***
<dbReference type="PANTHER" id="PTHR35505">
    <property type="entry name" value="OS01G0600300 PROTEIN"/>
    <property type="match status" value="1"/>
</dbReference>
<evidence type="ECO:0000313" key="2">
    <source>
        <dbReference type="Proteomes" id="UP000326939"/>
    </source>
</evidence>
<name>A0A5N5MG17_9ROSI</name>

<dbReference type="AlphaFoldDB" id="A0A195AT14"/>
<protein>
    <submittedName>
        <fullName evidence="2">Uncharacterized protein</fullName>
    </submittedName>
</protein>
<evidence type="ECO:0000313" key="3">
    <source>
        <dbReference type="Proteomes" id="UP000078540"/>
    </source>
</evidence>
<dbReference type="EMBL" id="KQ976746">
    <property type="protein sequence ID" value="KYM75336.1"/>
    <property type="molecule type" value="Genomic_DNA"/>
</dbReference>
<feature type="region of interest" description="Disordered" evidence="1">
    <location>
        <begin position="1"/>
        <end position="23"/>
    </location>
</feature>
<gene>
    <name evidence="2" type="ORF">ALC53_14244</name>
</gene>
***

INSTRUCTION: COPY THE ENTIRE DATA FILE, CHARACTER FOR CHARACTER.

<dbReference type="PANTHER" id="PTHR35505">
    <property type="entry name" value="OS01G0600300 PROTEIN"/>
    <property type="match status" value="1"/>
</dbReference>
<evidence type="ECO:0000313" key="2">
    <source>
        <dbReference type="Proteomes" id="UP000326939"/>
    </source>
</evidence>
<name>A0A5N5MG17_9ROSI</name>

<dbReference type="AlphaFoldDB" id="A0A195AT14"/>
<protein>
    <submittedName>
        <fullName evidence="2">Uncharacterized protein</fullName>
    </submittedName>
</protein>
<evidence type="ECO:0000313" key="3">
    <source>
        <dbReference type="Proteomes" id="UP000078540"/>
    </source>
</evidence>
<dbReference type="EMBL" id="KQ976746">
    <property type="protein sequence ID" value="KYM75336.1"/>
    <property type="molecule type" value="Genomic_DNA"/>
</dbReference>
<feature type="region of interest" description="Disordered" evidence="1">
    <location>
        <begin position="1"/>
        <end position="23"/>
    </location>
</feature>
<gene>
    <name evidence="2" type="ORF">ALC53_14244</name>
</gene>